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About Estuaries Logo Life in an Estuary
Coastal Marshes in Depth     

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Productive Ecosystems
Estuarine Habitats

Tidal Zones
Cycle of Life
Unwanted Visitors 

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A common estuarine habitat found around the world is coastal marshes. Coastal marshes along the oceans are called salt marshes, or tidal marshes. Salt marshes prefer cool, temperate climates (winter temperatures near or below 10° C). They occur in areas that are directly affected by tidal waters.

Many different types of plants such as marsh grasses, rushes and sedges grow in salt marshes. These different types of plants require different water levels, oxygen content and salinity. These requirements determine where they grow in the lower, middle or upper marsh. Salt marsh plants are highly tolerant of the salty waters. They absorb the estuary waters through their roots and special plant cells concentrate the salt ions, freeing up freshwater to be used by the plant.

Salt marshes can filter small amounts of pollutants and runoff. The marsh grass also filters and traps silt. However, too much nutrient or sediment input will create an unbalanced situation causing the health of the marsh to decline.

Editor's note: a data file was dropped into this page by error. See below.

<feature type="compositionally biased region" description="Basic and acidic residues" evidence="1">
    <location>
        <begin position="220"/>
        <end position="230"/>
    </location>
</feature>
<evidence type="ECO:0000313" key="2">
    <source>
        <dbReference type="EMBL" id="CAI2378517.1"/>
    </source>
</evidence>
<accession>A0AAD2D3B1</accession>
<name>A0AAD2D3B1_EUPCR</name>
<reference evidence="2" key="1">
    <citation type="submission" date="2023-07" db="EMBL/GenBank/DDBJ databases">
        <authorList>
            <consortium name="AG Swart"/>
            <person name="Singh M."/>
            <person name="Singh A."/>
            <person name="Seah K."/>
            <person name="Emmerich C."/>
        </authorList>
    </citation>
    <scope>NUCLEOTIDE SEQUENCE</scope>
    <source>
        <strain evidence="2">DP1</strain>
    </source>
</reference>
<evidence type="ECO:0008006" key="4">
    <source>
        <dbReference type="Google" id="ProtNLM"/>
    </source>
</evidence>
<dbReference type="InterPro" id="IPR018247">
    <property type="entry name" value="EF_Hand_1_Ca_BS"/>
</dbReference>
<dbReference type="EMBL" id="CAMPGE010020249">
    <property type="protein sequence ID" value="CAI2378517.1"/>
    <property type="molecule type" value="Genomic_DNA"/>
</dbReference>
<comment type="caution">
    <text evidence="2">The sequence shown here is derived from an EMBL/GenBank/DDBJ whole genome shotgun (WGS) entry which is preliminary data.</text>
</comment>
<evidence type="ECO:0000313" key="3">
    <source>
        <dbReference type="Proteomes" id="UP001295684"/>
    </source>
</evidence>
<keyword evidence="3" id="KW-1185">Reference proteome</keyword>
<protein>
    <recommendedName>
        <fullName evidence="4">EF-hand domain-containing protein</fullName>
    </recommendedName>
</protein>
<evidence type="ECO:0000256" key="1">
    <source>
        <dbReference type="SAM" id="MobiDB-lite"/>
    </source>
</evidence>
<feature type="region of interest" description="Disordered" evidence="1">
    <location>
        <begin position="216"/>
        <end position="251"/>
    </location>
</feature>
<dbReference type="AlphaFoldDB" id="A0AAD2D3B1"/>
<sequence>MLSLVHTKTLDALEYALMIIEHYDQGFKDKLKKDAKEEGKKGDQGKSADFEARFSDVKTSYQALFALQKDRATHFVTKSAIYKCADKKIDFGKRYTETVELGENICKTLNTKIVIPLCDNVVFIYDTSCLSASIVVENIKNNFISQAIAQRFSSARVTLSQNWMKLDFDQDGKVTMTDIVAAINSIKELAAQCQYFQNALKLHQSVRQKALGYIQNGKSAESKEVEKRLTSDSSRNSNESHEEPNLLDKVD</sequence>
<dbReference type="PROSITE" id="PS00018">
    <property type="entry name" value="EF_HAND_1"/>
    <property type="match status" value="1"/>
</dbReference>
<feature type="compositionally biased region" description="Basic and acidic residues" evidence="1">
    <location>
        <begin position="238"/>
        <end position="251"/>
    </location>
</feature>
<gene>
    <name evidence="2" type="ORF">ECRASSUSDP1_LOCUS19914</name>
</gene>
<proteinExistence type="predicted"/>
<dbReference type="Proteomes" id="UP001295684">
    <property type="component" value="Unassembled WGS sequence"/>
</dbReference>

Salt marshes provide important protection and nursery areas for fish, shellfish and crustaceans. Small fish and other animals live in the shallow waters and dense grasses and hide here from predators. Salt marshes also trap decaying organic matter (detritus) that is used as food by some estuarine animals. Salt marshes provide food, fresh water and shelter for migrating birds on their long journey between nesting and wintering habitats.

Salt marsh plants have strong root systems that help them withstand surges of water that come from storms. Many winding creeks and channels snake through salt marshes. They carry detritus and deposit sediment, replacing what storms, floods and tides flush out. Salt marshes develop in low energy waters, meaning that there is usually only a small amount of wave action in the area. Decaying plants, fish, and animals are broken down by bacteria and fungi helping produce the ripe, rotten egg smell common in salt marsh mudflats.

Last Updated on: 06-24-2008


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